Thursday, January 27, 2011

Two of everything, even on Sundays

Times Picayune article from Friday, January 21, 2011
James Perry

In most American communities there are two of everything: two movie theaters, two malls, two of each type of school and two of most types of church. This is not a modern day Noahian tale; rather it is the lingering effect of de jure segregation.

In most cities, the segregative trend not only exists in places of worship, it is in America's churches, synagogues and mosques that the trend is most apparent. Dr. Martin Luther King famously lamented, "At 11:00 on Sunday morning when we stand and sing and Christ has no east or west, we stand at the most segregated hour in this nation. This is tragic. Nobody of honesty can overlook this."

Hurricane Katrina and the levee breaches, however, in their destruction caused two churches to confront their roles in American segregation in a very real way. Grace Methodist, a 155-year-old African-American congregation, was rendered homeless when Katrina ravished its historic church located at Iberville and North Prieur. Mostly white First Methodist church, walking distance from Grace, got five feet of floodwaters. Further, its membership had waned from 1,200 to 700 pre-storm. In fact, in the days immediately after Katrina, as few as 30 people attended weekly Sunday service.

Neither church exists today. Instead, there is only First Grace United Methodist Church.
The two congregations overcame America's most persistent divider: race. They took the courageous step of forgoing their separate racial identities in favor of an integrated oneness. It was no easy task. First Methodist had a storied near-two-century history. And Grace Methodist, like so many black churches, had a key role in New Orleans' black political and civil rights communities. Merging the churches meant a perceived end to each of these valiant legacies in favor a new joint identity.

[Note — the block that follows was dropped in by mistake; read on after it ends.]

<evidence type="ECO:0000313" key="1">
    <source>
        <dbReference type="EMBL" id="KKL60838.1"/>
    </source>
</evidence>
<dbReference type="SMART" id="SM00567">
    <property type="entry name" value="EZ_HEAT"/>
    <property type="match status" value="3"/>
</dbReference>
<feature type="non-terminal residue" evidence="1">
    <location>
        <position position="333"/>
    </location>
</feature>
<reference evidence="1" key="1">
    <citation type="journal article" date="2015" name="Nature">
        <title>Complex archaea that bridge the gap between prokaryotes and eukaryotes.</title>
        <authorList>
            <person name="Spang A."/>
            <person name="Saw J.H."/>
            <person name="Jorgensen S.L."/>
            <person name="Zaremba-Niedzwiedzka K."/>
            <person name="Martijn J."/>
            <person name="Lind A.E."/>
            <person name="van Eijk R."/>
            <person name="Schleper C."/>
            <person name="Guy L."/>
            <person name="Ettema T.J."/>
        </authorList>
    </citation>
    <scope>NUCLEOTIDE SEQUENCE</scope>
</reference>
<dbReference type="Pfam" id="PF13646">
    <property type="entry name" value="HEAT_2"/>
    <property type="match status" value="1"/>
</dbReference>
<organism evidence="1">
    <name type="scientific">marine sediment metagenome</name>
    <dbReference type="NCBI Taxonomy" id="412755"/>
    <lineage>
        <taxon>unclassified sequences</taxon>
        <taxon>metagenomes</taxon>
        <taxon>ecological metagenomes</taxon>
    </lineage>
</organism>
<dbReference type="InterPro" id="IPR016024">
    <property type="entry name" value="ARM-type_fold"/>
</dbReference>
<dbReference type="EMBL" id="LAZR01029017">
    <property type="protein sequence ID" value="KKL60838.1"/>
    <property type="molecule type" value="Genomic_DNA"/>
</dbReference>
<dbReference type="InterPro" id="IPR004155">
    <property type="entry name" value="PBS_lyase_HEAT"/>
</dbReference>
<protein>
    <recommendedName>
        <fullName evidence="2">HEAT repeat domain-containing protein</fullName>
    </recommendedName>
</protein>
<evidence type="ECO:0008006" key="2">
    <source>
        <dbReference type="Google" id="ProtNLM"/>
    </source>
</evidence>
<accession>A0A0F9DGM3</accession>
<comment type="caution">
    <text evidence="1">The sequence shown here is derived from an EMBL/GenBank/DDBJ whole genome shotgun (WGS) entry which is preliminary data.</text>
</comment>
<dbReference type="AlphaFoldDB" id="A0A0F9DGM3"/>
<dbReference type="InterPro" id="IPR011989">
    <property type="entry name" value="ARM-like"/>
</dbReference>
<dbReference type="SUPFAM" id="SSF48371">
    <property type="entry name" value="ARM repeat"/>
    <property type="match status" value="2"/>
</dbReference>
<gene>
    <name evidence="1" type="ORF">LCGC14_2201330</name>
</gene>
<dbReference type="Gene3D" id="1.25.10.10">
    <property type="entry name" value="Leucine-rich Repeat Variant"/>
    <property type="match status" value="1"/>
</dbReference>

It also meant members had to address more corporeal matters, like whether the choir would continue with the more traditional and classical sound that First was accustomed to or the rhythmic soulful syncopation more common at Grace. Or what cooking style the new congregation would adopt at church dinners: Grace soul food or First's Italian and Irish comfort food. The questions and concerns were plentiful. But the congregation and its leaders stayed focused on unifying the churches, for before them lay a historic opportunity to recommit themselves to the tenets of their faith through racial integration. The final decision to unify was made in 2008.

I visited First Grace United Methodist for the first time in fall 2009. I've been a dozen or so times since then for community events and to Sunday service as a guest of friends who are members. I've never seen a church more reflective of New Orleans' diversity. Each time I have visited, the aisles overflowed with people of all races and ethnicities who had forged true bonds of friendship that easily shone through in both their actions and words.

This week, as we consider Dr. King's legacy, I invite you to consider whether integration is a component in your own life, at your place of worship, work, school and peer circles. I invite you to honor King's legacy by stepping out of your comfort zone. Spend some time making friends in a social environment where people who look like you are not the majority.

In fact, if you are free this Sunday, I know a church that would love to have you as a guest, in the spirit of commitment to faith and in the spirit of commitment to Dr. King's quest for racial integration in America.